Matasović gives *kenget- for 'warrior', Dottin gives cinget- (I guess not a root, but a prefix?), whilst Delamarre gives *cingets, and the UoWales docs are unsure about *kenget-. Declension is not very important, since we have Ver-cingeto-rix, though the gen.pl of an s-stem is -eson, so cingeson, not cingeton (for a dental stem), which might be more plausible?
All sources attest *slowgo- or some variation in spelling, meaning 'army' or 'troop', giving either gen.sg slowgi (for army), or gen.pl slowgon (for troops).
All sources besides Dottin give *budīnā- for 'troop' or 'host', though Delamarre suggests it could have originally meant 'border-guard-force', and UoWales is unsure about it. For singular, the stem is the same since gen.sg. is -ās, but for gen.pl it becomes a bit difficult, since it could either be -ānon or -ān, and could therefore make the compounding root as Budīnāno-, instead of Budīnā-.
MW uses gwersyllty, which means gwersyll-camp tŷ-house; camphouse, as well as barics, from the English. MIr. also uses a calque of English barracks, and MSG uses taigh-feachd, 'army-house(?)'. MoBret. uses a calque of French caserne, and MoCor. uses souderji, souder-soldier ji-house; soldier-house.
All suggestions could be made into a nominative compound (soldier-house vs. soldier's house vs. house of soldiers), so many of the -i-/-o- issues for the end of the first part become mostly irrelevant. Same thing with standard two-word genitive appositions. Comments: Plenty of converstaion with @Genava55. He disagrees with 'house of-' compounds, for being a very English (presumably also Germanic) formation, though I slightly disagree on pragmatic grounds from the look of the building in-game, however, the terms I thought could attest for such constructions in Celtic ended up being problematic for a few reasons. @Genava55 would be ok with troop-house, which I agree with. I am personally not all that keen on using 'seat', but there is little to choose from. Stables Suggestion: TBA Justification: TBA Comments: TBA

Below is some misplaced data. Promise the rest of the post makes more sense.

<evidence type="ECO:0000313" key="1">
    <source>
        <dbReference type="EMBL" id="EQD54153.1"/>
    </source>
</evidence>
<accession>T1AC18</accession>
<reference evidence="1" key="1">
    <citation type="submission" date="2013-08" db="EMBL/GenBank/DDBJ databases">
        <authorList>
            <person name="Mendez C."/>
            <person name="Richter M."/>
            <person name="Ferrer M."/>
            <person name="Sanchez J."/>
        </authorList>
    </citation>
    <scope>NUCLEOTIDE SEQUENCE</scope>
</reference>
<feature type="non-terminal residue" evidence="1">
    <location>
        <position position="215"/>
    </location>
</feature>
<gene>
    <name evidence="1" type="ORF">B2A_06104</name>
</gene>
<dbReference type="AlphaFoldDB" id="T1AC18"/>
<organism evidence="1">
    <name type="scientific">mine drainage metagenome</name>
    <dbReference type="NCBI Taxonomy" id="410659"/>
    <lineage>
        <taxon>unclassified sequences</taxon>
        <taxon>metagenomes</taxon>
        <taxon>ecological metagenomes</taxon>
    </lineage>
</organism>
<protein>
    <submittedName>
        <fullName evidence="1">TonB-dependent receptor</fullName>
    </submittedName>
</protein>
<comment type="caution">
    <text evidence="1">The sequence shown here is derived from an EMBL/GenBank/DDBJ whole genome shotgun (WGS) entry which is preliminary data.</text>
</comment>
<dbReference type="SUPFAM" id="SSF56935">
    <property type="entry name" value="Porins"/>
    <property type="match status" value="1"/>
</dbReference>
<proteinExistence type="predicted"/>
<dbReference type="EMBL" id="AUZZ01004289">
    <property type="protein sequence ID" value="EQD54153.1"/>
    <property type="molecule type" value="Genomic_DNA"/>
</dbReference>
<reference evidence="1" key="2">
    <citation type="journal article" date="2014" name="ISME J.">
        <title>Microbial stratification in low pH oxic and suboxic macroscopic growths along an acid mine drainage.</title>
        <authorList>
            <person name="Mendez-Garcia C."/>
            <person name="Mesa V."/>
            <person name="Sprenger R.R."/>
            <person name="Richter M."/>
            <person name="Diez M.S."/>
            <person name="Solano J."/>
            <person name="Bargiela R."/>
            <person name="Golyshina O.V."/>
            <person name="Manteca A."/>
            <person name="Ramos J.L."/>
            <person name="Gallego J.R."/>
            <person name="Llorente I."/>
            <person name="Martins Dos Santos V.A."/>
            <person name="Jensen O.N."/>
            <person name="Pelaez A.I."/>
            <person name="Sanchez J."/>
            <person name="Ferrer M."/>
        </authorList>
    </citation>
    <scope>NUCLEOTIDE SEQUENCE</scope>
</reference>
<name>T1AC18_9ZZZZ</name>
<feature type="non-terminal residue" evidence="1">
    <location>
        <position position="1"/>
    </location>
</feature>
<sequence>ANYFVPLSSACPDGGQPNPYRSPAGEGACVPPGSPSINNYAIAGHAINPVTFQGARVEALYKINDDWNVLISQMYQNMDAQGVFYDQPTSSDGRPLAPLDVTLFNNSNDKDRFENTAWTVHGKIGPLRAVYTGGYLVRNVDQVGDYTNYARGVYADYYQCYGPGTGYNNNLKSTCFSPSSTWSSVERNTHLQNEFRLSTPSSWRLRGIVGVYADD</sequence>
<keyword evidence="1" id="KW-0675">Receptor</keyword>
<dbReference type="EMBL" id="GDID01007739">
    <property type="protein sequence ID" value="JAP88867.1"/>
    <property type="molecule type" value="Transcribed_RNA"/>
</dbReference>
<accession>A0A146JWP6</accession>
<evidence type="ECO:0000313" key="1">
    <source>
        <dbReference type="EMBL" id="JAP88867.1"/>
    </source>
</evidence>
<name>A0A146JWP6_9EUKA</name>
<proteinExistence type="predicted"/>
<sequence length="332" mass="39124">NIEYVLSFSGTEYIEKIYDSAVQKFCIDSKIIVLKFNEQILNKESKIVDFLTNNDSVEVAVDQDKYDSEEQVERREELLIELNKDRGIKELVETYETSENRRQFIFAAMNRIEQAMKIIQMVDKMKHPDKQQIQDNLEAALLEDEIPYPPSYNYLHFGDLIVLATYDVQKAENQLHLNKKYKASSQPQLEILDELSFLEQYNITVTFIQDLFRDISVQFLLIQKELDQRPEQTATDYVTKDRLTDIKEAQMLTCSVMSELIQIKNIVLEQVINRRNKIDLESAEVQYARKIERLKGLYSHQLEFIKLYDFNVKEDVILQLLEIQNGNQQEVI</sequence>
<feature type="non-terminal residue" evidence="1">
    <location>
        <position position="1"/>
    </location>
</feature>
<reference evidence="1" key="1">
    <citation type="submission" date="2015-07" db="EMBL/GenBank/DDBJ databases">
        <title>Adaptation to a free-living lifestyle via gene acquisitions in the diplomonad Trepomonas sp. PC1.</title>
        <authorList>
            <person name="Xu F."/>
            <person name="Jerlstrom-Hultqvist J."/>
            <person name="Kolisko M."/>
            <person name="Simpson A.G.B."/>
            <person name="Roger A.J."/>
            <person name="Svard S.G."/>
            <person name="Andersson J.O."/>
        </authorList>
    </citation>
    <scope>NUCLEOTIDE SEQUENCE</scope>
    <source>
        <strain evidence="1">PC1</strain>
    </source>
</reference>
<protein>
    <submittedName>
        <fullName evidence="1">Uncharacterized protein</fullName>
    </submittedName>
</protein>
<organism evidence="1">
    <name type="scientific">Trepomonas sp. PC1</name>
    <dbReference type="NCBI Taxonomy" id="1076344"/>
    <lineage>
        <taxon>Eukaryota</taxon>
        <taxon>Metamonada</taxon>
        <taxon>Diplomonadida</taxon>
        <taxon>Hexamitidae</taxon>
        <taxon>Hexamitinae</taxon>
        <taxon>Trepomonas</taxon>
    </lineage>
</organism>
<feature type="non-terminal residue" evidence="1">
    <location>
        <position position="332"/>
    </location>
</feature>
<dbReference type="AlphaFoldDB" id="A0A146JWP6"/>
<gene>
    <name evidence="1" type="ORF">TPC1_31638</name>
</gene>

: Dastis [pl. Dastīs] /ʽdas.tis/ - heap or pile
: Crāwos [pl. Crāwoi] /ʽkraː.wos/ - enclosure
: or maybe Cantiācridion(?) [pl. Cantiācridiā] /ʽkan.tjaː.kri.djon/ - collection/assembly centre?
: or maybe Cantiādastis(?) [pl. Cantiādastīs] /ʽkan.tjaː.das.tis/ - collection/assembly pile? Justification: This one is pretty hard. No known equivalents in ancient Celtic languages. Perhaps the closest could be using Matasović and UoW *dasti- (heap, pile), which would give GallBritt. nom.sg. Dastis. This lemma is not present in Delamarre or Dottin, however. Matasović provides descendants, but I find slightly different spelling, with MW tas (stack), not das, and MIr. dais (heap, stack), not daiss. Matasović also states that Condate could be derived from Gaul. *kom-dati- ('confluence'). Matasović gives PCelt. *krāfo- (stable, enclosure, with MW creu-shed), thus GallBritt. *crāwo- (Jones lexicon crāwos, masc.), and with OIr. already as masculine, I assume nom.sg.masc. crāwos. However, Delamarre does not give this root, and Dottin gives Gaulish craff 'farm' as part of *crappao-. A very remote alternative is using Matasović PCelt. *kanti (a preposition meaning 'together with'), and Matasović and Delamarre Gaul. *canti- (together) to mean 'collection' (Delamarre suggests 'assembly'), and pair it with *corion-centre to make 'collection centre'. Attested as Cantiorix, and OIr. céite-assembly (also 'hill', and 'mount' though, according to the Ceannfhocal Sean-Ghaeilge). Dottin mentions *cantio- in terms of Ir. caint-'language' instead. This could also be paired with Dastis instead of Cridion, to form 'assembly/collection pile' (Cantiādastis). The previously suggested Capanon may come from Dottin's *capanna, which is from Isidore (Orig., 15.15.6), and gives a derivation from Gaul. caban-cabin, though Dottin also admits the word is very unlikely to come from Celtic. Probably not a good option. Not present in either Matasović or Delamarre. Comments: I prefer Dastis for simplicity, and I am concerned with the semantics of Crāwos.